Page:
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another Vala problem occured: I try to send and receive data via UDP. The sending works and via Wireshark I can see that the server sends the expected result. Problem is: My program doesn't get the data.

I checked and I can see that, when a socket has been created to send the UDP data, the specific port stays open, which is confirmed by Wireshark because my PC doesn't send any of those ICMP messages back to the server.

What I got so far:

try
{
    SocketClient mySocket = new SocketClient();
    mySocket.protocol = SocketProtocol.UDP;
    mySocket.type = SocketType.DATAGRAM;
    var conn = mySocket.connect (new InetSocketAddress(addr,targetPort));
    conn.output_stream.write(themessage_in_a_uint8_array);
    DataInputStream response = new DataInputStream (conn.input_stream);
    string resp ="";
    char myChar;
    try
    {
        do
        {
            myChar = (char)response.read_byte();
            print ("Response" + myChar.to_string());
        }while(true);
    }
    catch(Error e)
    {
        print(e.message);
    }
}
catch(Error e)
{print(e.message);}

What currently happens: The message is send, the string 'Response' is printed once into the console and after that it just loops.

If I check response.get_available() it returns 0.

I can check with lsof | grep used_portnumber and sure enough, the used socket stays open. What am I doing wrong?

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1 Answer 1

up vote 1 down vote accepted

I am not sure but this is what I suspect:

UDP is a datagram protocol (data is explicitly chopped into data). Server have sent one datagram to client. Now in BSD Sockets (and after it everywhere) if the underlaying socket have datagram type then read reads the full packet. If the buffer have insufficient length the message is truncated.

The solution is read in one byte. For example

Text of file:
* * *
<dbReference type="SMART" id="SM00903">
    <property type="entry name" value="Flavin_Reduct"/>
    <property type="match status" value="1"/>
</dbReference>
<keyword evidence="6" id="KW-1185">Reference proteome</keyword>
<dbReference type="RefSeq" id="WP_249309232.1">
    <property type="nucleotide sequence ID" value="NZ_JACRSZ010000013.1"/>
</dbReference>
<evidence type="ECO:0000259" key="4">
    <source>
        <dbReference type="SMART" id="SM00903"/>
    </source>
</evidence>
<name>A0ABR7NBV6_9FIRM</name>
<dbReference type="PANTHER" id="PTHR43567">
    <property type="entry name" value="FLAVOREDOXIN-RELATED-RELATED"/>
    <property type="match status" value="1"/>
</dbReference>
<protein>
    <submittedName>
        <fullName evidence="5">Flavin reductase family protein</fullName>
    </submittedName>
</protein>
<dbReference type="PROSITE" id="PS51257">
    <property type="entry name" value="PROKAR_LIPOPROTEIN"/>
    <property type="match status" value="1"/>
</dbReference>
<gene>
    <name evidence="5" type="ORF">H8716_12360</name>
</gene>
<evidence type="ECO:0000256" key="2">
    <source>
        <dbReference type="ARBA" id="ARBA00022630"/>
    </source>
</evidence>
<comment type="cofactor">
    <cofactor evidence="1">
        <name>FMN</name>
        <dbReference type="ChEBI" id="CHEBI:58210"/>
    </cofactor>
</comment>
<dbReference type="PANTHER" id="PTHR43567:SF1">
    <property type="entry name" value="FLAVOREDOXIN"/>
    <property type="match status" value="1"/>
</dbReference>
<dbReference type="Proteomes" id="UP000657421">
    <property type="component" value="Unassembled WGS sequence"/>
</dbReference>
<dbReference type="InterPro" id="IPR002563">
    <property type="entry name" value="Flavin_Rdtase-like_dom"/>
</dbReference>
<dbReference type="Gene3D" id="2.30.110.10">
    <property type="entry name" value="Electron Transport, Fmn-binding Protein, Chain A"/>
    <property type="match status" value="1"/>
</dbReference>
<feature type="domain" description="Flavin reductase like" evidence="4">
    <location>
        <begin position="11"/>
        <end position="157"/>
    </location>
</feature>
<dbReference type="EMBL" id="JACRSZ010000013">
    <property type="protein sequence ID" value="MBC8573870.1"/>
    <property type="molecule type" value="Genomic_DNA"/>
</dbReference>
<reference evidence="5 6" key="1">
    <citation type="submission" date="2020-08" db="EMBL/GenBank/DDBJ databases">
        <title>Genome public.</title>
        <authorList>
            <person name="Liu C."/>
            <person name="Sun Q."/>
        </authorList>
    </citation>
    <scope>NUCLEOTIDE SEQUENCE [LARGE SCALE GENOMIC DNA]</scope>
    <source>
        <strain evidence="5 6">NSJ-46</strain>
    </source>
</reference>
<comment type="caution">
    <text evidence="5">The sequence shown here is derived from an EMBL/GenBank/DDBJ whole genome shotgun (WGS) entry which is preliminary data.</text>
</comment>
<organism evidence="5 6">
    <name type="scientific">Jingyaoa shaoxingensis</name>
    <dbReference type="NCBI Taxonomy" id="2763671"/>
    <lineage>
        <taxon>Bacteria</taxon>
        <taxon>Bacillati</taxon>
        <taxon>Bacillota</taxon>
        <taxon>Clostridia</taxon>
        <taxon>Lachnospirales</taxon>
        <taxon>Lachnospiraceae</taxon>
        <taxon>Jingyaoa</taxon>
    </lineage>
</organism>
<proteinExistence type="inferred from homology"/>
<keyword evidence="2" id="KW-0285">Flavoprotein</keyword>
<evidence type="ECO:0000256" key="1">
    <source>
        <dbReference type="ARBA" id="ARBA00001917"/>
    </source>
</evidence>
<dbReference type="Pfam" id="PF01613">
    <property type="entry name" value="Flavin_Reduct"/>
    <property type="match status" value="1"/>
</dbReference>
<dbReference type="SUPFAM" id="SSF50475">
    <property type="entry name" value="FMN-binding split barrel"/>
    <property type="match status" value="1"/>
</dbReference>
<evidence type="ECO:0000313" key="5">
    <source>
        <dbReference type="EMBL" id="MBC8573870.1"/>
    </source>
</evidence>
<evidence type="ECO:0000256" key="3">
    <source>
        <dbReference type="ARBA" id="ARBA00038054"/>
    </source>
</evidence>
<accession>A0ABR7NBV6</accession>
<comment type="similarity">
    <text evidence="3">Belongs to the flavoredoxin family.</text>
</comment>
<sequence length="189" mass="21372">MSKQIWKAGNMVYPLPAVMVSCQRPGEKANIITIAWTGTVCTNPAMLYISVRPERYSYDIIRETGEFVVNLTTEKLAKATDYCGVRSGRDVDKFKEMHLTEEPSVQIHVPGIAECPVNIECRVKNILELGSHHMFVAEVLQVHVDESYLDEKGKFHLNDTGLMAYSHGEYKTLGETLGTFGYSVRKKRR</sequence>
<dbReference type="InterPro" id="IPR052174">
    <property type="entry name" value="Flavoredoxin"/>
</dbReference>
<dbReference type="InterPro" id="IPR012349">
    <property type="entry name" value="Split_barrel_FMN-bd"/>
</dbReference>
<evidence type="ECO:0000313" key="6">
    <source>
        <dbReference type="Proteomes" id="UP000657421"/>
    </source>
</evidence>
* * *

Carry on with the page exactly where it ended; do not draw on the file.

uint8[] buffer = new uint8[1 << 16]; // Maximum UDP length - we don't loose anything
unowned string locale;
bool need_convert = GLib.get_charset (out locale);
do {
    ssize_t len = response.read (buffer);
    string text;
    if (need_convert) {
        text = GLib.convert ((string)buffer, len, locale, "UTF-8");
    } else {
        text = (string)buffer;
    }
    stdout.print("Response " + text);
} while (true);

Edit I have change the code to print UTF-8 text - without assuming current locale is "UTF-8"-based.

PS 1 This is my guess as it is one gotcha of BSD Sockets (also Winsockets and everything that builds on this) that come to my mind. Please be graceful if the question will be more specific (i.e. it is not the answer to question).

PS 2 In general I would recommend against mixing bytes and chars. While in ASCII-compatible encodings (ISO, UTF-8) sending ASCII subset of chars is safe it will bite when attempt on CJK encodings or if sender will send 'ą' by UTF-8 and sender will treat it as ISO-8859-2 (where this character have different encoding). I assume it is for the toy-examples only. If not you may want to read What Every Programmer Absolutely, Positively Needs To Know About Encodings And Character Sets To Work With Text.

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thanks, that does print out...something! Well, now if you could add to your answer on how to get a string (or char) out of those 'bytes', that'd be nice! In Wireshark I can clearly see the text that is in there. –  Steffen Winkler Dec 25 '12 at 8:23
    
I'm quite sure the text I receive is UTF8. Also could you explain what that 1<<16 does? –  Steffen Winkler Dec 25 '12 at 9:29
1  
@SteffenWinkler: I've changed to print text in current locale (I'm writing from memory so I'm sorry if it doesn't compile/I've forgotten something). 1 << 16 is just the maximum UDP length (length is 16 bit so I needed 2^16. 1 << n is the same as 2^n) and 64K is not too large memory to worry about it. –  Maciej Piechotka Dec 25 '12 at 9:59

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